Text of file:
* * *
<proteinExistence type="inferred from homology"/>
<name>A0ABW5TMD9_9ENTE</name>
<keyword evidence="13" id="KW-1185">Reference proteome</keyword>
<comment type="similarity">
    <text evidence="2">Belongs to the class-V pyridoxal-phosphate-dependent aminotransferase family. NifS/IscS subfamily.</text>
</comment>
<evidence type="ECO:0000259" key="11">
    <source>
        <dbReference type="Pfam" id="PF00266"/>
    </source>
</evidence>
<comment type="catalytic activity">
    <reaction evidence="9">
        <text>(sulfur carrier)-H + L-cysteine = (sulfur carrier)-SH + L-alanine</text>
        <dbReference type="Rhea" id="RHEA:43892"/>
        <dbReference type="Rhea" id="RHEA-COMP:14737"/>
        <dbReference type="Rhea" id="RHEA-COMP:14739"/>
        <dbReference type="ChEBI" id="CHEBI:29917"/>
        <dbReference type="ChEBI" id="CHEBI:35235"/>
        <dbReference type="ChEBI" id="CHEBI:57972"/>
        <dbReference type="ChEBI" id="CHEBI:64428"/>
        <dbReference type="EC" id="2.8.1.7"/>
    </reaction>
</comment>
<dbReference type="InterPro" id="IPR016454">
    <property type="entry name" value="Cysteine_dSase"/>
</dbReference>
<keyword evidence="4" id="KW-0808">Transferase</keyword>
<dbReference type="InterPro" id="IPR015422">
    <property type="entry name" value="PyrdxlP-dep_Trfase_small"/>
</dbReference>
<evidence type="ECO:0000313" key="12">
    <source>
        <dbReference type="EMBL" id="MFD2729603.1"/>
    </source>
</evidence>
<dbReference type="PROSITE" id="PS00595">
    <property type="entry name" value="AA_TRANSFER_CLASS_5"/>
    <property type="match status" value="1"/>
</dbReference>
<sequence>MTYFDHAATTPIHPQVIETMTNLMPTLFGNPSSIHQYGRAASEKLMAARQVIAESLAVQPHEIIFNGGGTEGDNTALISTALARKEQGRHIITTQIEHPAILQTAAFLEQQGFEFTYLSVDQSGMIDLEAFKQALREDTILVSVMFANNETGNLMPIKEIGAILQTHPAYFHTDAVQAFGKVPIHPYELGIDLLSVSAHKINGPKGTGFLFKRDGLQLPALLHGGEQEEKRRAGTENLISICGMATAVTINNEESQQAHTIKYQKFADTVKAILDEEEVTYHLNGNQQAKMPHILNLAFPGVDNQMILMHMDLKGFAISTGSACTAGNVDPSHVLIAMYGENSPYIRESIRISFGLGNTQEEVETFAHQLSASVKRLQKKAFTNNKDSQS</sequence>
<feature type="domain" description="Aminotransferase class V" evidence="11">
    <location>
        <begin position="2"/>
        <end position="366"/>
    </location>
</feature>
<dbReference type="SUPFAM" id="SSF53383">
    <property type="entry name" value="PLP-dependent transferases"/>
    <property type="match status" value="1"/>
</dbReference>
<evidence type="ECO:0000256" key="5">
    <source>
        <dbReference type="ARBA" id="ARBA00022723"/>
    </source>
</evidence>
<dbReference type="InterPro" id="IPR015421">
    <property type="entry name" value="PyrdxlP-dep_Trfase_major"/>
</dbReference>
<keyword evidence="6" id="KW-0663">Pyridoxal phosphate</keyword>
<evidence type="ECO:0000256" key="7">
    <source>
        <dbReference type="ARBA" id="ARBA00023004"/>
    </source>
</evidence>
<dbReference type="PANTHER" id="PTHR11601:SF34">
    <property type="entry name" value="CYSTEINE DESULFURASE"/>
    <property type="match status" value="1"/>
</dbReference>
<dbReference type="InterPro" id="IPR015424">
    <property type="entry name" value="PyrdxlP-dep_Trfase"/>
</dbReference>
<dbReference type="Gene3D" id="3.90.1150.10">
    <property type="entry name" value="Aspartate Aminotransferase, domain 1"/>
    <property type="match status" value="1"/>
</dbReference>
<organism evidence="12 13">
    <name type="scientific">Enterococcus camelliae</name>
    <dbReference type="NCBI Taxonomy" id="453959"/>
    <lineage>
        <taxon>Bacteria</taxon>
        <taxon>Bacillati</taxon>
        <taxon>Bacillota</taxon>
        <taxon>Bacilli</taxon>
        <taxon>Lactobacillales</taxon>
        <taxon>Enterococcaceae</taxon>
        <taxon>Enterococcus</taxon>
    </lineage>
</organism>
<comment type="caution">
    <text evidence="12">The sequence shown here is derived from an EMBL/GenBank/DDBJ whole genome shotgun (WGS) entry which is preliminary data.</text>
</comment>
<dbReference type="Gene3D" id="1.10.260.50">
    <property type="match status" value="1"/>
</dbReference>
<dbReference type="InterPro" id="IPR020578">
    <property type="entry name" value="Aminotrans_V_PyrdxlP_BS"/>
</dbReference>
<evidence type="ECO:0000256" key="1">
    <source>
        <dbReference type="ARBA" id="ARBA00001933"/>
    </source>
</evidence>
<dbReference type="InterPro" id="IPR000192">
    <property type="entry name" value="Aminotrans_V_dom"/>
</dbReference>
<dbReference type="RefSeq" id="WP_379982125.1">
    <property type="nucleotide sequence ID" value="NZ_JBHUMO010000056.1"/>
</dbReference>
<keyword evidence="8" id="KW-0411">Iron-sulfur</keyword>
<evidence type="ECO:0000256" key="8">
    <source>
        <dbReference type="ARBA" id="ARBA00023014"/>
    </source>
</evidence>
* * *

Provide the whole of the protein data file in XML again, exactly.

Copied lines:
<proteinExistence type="inferred from homology"/>
<name>A0ABW5TMD9_9ENTE</name>
<keyword evidence="13" id="KW-1185">Reference proteome</keyword>
<comment type="similarity">
    <text evidence="2">Belongs to the class-V pyridoxal-phosphate-dependent aminotransferase family. NifS/IscS subfamily.</text>
</comment>
<evidence type="ECO:0000259" key="11">
    <source>
        <dbReference type="Pfam" id="PF00266"/>
    </source>
</evidence>
<comment type="catalytic activity">
    <reaction evidence="9">
        <text>(sulfur carrier)-H + L-cysteine = (sulfur carrier)-SH + L-alanine</text>
        <dbReference type="Rhea" id="RHEA:43892"/>
        <dbReference type="Rhea" id="RHEA-COMP:14737"/>
        <dbReference type="Rhea" id="RHEA-COMP:14739"/>
        <dbReference type="ChEBI" id="CHEBI:29917"/>
        <dbReference type="ChEBI" id="CHEBI:35235"/>
        <dbReference type="ChEBI" id="CHEBI:57972"/>
        <dbReference type="ChEBI" id="CHEBI:64428"/>
        <dbReference type="EC" id="2.8.1.7"/>
    </reaction>
</comment>
<dbReference type="InterPro" id="IPR016454">
    <property type="entry name" value="Cysteine_dSase"/>
</dbReference>
<keyword evidence="4" id="KW-0808">Transferase</keyword>
<dbReference type="InterPro" id="IPR015422">
    <property type="entry name" value="PyrdxlP-dep_Trfase_small"/>
</dbReference>
<evidence type="ECO:0000313" key="12">
    <source>
        <dbReference type="EMBL" id="MFD2729603.1"/>
    </source>
</evidence>
<dbReference type="PROSITE" id="PS00595">
    <property type="entry name" value="AA_TRANSFER_CLASS_5"/>
    <property type="match status" value="1"/>
</dbReference>
<sequence>MTYFDHAATTPIHPQVIETMTNLMPTLFGNPSSIHQYGRAASEKLMAARQVIAESLAVQPHEIIFNGGGTEGDNTALISTALARKEQGRHIITTQIEHPAILQTAAFLEQQGFEFTYLSVDQSGMIDLEAFKQALREDTILVSVMFANNETGNLMPIKEIGAILQTHPAYFHTDAVQAFGKVPIHPYELGIDLLSVSAHKINGPKGTGFLFKRDGLQLPALLHGGEQEEKRRAGTENLISICGMATAVTINNEESQQAHTIKYQKFADTVKAILDEEEVTYHLNGNQQAKMPHILNLAFPGVDNQMILMHMDLKGFAISTGSACTAGNVDPSHVLIAMYGENSPYIRESIRISFGLGNTQEEVETFAHQLSASVKRLQKKAFTNNKDSQS</sequence>
<feature type="domain" description="Aminotransferase class V" evidence="11">
    <location>
        <begin position="2"/>
        <end position="366"/>
    </location>
</feature>
<dbReference type="SUPFAM" id="SSF53383">
    <property type="entry name" value="PLP-dependent transferases"/>
    <property type="match status" value="1"/>
</dbReference>
<evidence type="ECO:0000256" key="5">
    <source>
        <dbReference type="ARBA" id="ARBA00022723"/>
    </source>
</evidence>
<dbReference type="InterPro" id="IPR015421">
    <property type="entry name" value="PyrdxlP-dep_Trfase_major"/>
</dbReference>
<keyword evidence="6" id="KW-0663">Pyridoxal phosphate</keyword>
<evidence type="ECO:0000256" key="7">
    <source>
        <dbReference type="ARBA" id="ARBA00023004"/>
    </source>
</evidence>
<dbReference type="PANTHER" id="PTHR11601:SF34">
    <property type="entry name" value="CYSTEINE DESULFURASE"/>
    <property type="match status" value="1"/>
</dbReference>
<dbReference type="InterPro" id="IPR015424">
    <property type="entry name" value="PyrdxlP-dep_Trfase"/>
</dbReference>
<dbReference type="Gene3D" id="3.90.1150.10">
    <property type="entry name" value="Aspartate Aminotransferase, domain 1"/>
    <property type="match status" value="1"/>
</dbReference>
<organism evidence="12 13">
    <name type="scientific">Enterococcus camelliae</name>
    <dbReference type="NCBI Taxonomy" id="453959"/>
    <lineage>
        <taxon>Bacteria</taxon>
        <taxon>Bacillati</taxon>
        <taxon>Bacillota</taxon>
        <taxon>Bacilli</taxon>
        <taxon>Lactobacillales</taxon>
        <taxon>Enterococcaceae</taxon>
        <taxon>Enterococcus</taxon>
    </lineage>
</organism>
<comment type="caution">
    <text evidence="12">The sequence shown here is derived from an EMBL/GenBank/DDBJ whole genome shotgun (WGS) entry which is preliminary data.</text>
</comment>
<dbReference type="Gene3D" id="1.10.260.50">
    <property type="match status" value="1"/>
</dbReference>
<dbReference type="InterPro" id="IPR020578">
    <property type="entry name" value="Aminotrans_V_PyrdxlP_BS"/>
</dbReference>
<evidence type="ECO:0000256" key="1">
    <source>
        <dbReference type="ARBA" id="ARBA00001933"/>
    </source>
</evidence>
<dbReference type="InterPro" id="IPR000192">
    <property type="entry name" value="Aminotrans_V_dom"/>
</dbReference>
<dbReference type="RefSeq" id="WP_379982125.1">
    <property type="nucleotide sequence ID" value="NZ_JBHUMO010000056.1"/>
</dbReference>
<keyword evidence="8" id="KW-0411">Iron-sulfur</keyword>
<evidence type="ECO:0000256" key="8">
    <source>
        <dbReference type="ARBA" id="ARBA00023014"/>
    </source>
</evidence>